ZACHMANN as I am told means sack or bag man, one who worked in a mill and bagged the product. Yet another more literal translation, in oberdeutch, (high German) is synonymous with (and really another spelling of) "zäh", which means tough, tenacious, stubborn. This translation is not only geographically the most logical translation but, also seems to fit the known personalities of many of the Zachmanns in our family.Philip Zachmann
A paper trail has finally led me back to Germany. Philip Zachmann of Baden, Germany was born about 1830. He married Caroline Hammer and they had three sons and a daughter that I was able to uncover.Gustav Zachmann
Gustav was born 1864, Heinrich in 1867, Philip in 1868 and Margaret in 1878. I am not yet aware of any other siblings but it is from here that we came to be. Further research will undoubetedly uncover much more that is now unknown.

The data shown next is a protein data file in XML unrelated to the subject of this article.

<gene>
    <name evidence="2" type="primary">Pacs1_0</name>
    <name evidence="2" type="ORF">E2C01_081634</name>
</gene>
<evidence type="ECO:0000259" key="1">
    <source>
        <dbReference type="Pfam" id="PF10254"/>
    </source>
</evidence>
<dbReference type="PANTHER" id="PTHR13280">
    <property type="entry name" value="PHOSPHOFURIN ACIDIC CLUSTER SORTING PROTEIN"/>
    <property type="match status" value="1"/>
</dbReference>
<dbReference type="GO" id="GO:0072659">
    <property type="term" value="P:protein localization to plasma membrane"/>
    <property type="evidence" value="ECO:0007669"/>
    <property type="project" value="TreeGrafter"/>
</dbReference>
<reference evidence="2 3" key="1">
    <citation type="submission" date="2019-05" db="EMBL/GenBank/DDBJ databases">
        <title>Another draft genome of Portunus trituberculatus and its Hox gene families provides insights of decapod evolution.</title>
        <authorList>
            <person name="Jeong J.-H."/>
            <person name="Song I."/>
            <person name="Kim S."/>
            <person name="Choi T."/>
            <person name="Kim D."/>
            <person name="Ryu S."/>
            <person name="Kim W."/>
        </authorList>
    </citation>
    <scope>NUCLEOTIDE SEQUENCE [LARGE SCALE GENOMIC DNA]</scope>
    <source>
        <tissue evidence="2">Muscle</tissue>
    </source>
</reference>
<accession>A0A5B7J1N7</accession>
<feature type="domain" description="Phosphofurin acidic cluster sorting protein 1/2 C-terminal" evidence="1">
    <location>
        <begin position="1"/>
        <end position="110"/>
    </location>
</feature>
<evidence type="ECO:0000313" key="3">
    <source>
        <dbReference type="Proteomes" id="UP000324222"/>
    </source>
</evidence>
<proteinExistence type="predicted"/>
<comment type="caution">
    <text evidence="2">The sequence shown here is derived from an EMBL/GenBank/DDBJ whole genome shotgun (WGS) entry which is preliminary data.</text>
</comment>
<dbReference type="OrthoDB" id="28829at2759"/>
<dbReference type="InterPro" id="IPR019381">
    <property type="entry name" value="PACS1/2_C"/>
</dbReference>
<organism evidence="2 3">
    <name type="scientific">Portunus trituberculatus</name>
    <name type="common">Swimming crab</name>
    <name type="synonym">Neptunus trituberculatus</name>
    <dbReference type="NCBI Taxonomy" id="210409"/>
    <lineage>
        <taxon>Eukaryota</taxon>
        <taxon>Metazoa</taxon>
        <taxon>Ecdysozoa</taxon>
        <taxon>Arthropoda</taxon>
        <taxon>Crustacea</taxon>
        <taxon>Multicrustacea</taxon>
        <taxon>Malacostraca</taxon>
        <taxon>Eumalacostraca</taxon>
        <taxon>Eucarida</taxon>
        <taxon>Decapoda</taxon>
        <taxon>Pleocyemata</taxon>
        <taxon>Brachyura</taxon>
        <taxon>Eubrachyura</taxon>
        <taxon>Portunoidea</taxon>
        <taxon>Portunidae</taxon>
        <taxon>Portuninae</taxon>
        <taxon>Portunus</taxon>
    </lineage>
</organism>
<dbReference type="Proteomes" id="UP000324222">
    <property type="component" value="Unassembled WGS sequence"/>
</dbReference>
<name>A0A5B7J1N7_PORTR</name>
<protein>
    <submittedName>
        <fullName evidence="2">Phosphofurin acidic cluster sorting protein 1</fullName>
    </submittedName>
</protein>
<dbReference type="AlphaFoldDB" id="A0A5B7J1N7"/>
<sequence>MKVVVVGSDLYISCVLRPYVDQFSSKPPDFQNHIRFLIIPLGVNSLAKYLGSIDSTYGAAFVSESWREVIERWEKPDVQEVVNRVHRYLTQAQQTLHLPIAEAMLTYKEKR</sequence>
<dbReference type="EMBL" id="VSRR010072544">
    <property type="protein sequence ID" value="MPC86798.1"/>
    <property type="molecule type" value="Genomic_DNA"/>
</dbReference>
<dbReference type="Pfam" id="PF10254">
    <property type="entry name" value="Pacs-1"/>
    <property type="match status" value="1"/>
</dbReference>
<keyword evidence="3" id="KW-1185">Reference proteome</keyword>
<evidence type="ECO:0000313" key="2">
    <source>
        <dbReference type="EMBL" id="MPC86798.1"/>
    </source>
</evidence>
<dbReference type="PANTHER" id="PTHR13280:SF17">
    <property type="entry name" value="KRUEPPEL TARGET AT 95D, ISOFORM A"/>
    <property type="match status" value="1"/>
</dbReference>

The three sons immigrated to the United States in about 1880. I have not yet discovered any documents of their trip or arrival but they apparently sailed to New York and settled in the Yorkville section of Manhattan's Upper East Side. Margaret was undoubetedly sent later.
On October 4, 1884, Gustav married Katherine Jager. They later had a son Frank, born on June 21, 1895. I was also able to locate a birth record for their son Martin Zachmann who was born on April 3, 1902. Martin's certificate indicated that there were five children living at that time.
In October of 1890 these two brothers were naturalized as American citizens. Both Gustav and Heinrich were granted citizenship on October 23, 1890, and each applicant was the witness for the other. They listed their addresses as locations within several blocks of each other in Manhattan's Upper East Side. Both listed their occupation as Housesmith, and each signed their name with (2) N's. There was no mention of or indication of Philip being in the states at this time.